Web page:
Global Day of Impact at Carolina Tiger Rescue
When I started at ShareFile, I didn’t expect that I’d spend a workday building a road under the watchful (or was it hungry?) gaze of nearby tigers, but thanks to Citrix’s Global Day of Impact, that’s exactly how I spent last Friday. Corporate Citizenship is very important to the cultures of both ShareFile and Citrix, and to encourage community service and volunteerism, every employee is given an extra day off to volunteer in their community.
For our Global Day of Impact, we headed to Carolina Tiger Rescue, a nonprofit wildlife sanctuary whose mission is saving and protecting wild cats in captivity and in the wild. Housing 14 tigers, 3 lions, and an assortment of other wildcats from ocelots to binturongs, the Rescue takes in animals from bad situations and cares for them for life. Many of the animals were used irresponsibly by their previous owners. A lion named Sebastian was part of a Haunted House in Texas, while another lion named Tarzan was used as an attraction at a hotel in Mexico. Two of the tigers, Rajah and Kaela, were found wandering a highway near Charlotte, NC.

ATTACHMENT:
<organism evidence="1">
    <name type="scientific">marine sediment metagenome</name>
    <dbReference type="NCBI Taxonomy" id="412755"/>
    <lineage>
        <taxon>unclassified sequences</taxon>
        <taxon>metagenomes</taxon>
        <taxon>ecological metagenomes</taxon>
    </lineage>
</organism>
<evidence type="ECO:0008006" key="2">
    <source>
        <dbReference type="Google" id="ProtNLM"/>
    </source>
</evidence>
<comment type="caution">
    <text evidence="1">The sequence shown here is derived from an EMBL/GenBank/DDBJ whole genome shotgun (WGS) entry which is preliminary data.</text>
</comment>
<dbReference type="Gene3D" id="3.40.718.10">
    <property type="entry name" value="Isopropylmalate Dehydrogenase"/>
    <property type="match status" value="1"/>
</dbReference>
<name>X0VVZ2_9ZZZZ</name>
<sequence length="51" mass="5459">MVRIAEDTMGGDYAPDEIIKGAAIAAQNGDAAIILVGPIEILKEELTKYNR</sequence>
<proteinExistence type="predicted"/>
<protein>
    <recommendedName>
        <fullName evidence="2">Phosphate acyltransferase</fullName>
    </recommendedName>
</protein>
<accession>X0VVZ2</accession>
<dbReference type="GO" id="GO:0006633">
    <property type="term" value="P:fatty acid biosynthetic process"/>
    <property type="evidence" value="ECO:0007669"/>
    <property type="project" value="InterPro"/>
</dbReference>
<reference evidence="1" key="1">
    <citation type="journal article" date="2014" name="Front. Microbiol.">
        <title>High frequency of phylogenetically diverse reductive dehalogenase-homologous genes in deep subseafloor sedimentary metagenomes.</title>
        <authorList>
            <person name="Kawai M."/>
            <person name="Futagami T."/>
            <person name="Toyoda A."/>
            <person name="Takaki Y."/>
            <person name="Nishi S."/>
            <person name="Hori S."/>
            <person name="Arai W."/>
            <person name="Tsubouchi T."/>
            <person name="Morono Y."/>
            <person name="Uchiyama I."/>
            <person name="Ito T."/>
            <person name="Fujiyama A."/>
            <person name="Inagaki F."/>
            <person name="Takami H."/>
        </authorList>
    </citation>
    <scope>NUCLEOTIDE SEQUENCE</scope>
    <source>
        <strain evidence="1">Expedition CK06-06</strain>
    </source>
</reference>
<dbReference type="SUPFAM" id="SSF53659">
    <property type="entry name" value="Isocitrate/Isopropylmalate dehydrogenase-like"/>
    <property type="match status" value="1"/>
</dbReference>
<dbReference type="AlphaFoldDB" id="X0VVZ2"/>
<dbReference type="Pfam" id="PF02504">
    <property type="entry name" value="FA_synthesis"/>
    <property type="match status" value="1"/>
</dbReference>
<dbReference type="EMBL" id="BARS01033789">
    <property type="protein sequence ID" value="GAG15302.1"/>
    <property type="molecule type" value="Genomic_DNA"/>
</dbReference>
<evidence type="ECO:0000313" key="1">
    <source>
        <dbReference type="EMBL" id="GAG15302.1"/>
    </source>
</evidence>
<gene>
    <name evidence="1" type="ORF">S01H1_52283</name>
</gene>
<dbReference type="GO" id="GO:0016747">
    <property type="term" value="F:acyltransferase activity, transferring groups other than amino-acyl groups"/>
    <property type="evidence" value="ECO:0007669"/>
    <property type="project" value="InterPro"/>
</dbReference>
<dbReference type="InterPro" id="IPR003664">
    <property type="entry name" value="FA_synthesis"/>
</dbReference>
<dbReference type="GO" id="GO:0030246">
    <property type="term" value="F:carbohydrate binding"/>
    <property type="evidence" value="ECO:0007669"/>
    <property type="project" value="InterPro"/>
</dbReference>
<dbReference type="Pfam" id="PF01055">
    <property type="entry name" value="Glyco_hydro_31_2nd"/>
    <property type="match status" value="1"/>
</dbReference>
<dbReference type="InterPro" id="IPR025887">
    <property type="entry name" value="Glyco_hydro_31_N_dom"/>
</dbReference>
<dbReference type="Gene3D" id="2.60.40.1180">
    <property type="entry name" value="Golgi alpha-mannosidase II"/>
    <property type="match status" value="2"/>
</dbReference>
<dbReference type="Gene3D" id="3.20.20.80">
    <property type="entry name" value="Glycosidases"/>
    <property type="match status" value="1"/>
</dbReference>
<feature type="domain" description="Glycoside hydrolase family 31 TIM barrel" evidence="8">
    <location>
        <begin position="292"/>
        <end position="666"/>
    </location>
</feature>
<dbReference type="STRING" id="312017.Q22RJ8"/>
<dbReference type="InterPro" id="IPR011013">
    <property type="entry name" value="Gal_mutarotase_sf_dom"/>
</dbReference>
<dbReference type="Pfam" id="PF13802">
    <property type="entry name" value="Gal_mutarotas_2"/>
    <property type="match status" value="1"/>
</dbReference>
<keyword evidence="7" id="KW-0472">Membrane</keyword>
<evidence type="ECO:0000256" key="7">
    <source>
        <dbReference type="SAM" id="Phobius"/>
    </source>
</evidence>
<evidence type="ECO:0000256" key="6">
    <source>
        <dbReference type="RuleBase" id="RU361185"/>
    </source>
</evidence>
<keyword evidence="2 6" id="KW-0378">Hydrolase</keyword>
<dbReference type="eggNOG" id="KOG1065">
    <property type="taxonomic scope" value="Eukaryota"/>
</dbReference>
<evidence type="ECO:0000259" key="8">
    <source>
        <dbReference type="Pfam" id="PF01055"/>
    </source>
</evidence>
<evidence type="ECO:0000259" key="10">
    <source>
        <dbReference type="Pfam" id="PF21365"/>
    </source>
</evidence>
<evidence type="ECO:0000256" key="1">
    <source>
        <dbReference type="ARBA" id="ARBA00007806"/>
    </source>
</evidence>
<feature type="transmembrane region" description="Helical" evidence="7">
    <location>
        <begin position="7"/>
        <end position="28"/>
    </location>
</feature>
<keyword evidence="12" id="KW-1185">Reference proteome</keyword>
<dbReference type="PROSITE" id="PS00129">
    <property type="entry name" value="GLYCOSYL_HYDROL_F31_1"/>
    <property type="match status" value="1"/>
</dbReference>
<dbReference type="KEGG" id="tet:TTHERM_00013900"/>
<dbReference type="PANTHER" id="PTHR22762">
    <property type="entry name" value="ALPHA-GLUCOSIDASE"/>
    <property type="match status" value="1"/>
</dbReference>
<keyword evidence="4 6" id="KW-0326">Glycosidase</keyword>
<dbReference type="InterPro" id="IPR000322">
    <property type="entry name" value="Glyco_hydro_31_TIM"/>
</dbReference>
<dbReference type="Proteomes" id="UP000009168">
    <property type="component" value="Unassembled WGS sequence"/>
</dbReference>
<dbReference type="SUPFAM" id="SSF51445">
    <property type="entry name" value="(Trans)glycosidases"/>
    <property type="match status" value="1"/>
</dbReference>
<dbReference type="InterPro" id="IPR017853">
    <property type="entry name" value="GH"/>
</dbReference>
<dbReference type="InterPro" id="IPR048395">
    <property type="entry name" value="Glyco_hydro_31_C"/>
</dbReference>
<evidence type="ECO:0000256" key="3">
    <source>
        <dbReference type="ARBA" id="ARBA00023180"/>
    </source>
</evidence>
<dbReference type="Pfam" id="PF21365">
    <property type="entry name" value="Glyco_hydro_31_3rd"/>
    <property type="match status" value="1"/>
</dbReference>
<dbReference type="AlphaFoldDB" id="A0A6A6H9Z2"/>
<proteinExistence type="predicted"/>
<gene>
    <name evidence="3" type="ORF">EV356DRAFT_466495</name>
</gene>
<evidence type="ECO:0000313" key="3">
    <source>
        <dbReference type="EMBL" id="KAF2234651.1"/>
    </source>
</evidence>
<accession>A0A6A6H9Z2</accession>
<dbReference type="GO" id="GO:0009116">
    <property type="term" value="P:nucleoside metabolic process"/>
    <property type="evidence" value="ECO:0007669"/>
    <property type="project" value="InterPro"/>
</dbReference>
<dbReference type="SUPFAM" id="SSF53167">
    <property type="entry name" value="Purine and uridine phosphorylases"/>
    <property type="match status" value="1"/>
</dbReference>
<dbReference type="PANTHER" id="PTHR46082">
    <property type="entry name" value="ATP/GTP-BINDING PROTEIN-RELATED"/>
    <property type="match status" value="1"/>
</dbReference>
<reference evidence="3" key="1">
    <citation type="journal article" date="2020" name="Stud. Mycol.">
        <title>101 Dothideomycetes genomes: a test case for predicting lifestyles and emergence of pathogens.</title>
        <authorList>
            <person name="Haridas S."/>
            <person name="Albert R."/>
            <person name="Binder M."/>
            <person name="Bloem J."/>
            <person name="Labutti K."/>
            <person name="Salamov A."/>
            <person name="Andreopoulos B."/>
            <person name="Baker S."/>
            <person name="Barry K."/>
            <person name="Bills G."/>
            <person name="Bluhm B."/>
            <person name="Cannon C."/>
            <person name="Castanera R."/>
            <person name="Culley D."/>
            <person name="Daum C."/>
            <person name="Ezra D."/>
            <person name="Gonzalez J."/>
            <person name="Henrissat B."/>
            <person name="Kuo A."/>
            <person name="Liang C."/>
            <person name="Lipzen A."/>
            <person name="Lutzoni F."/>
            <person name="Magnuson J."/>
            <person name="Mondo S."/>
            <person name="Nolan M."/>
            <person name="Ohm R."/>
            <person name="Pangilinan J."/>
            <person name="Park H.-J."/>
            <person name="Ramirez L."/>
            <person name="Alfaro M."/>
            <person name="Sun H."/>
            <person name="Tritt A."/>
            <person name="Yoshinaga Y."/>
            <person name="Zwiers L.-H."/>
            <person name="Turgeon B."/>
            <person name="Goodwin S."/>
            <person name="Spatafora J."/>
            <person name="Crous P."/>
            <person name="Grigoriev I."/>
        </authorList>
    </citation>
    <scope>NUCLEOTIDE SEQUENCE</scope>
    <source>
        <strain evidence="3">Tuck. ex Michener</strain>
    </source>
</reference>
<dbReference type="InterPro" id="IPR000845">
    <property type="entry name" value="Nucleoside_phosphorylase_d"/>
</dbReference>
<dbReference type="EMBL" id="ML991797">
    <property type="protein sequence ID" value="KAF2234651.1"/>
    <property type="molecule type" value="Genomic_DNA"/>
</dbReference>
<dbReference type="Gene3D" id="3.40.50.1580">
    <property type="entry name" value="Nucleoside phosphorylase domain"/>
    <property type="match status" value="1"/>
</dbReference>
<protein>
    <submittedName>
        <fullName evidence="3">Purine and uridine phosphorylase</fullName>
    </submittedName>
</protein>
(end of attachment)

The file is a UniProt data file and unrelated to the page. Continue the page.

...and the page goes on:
Each of these examples highlights a big problem that Carolina Tiger Rescue is working to educate the public on, namely that many states (including ShareFile’s home state, North Carolina) have little to no regulation around the ownership of exotic wildlife as pets. Naturally most private owners are not equipped to properly care for and feed large wildcats, and as a result wildcats kept as pets often suffer from neglect and abuse. The Rescue is opposed to the use of wild animals for purposes other than education or breeding in accordance with Species Survival and Population Management Plans, and they are working towards the day when wildcats are not owned as pets or used for entertainment purposes.
As you’d imagine, it takes a lot of work to care for so many big cats, and Carolina Tiger Rescue volunteers help with things like construction, maintenance, tour guiding, and animal care. For our volunteer day, we helped lay down a road through the woods to open up vehicle access to new tiger cages that were being built at the Rescue. It was hard work shoveling clay and laying down old telephone poles, but we were happy to help the Rescue expand their facilities.
After our work was over, we enjoyed a guided tour of the Rescue, and were able to get to know some of the cats. We were usually within 4 to 5 feet of the animals, and so, unlike at most zoos, we could actually see them! It was awesome to be able to view these powerful animals up close and funny to see how friendly they were – we were usually greeted with Chewbacca-like grunts by the more sociable ones. All in all, it was a great day and I’d highly recommend volunteering or visiting Carolina Tiger Rescue if you’re ever in the area. They also accept donations of cash or needed supplies, and you can even help support their mission by adopting a tiger or other animal!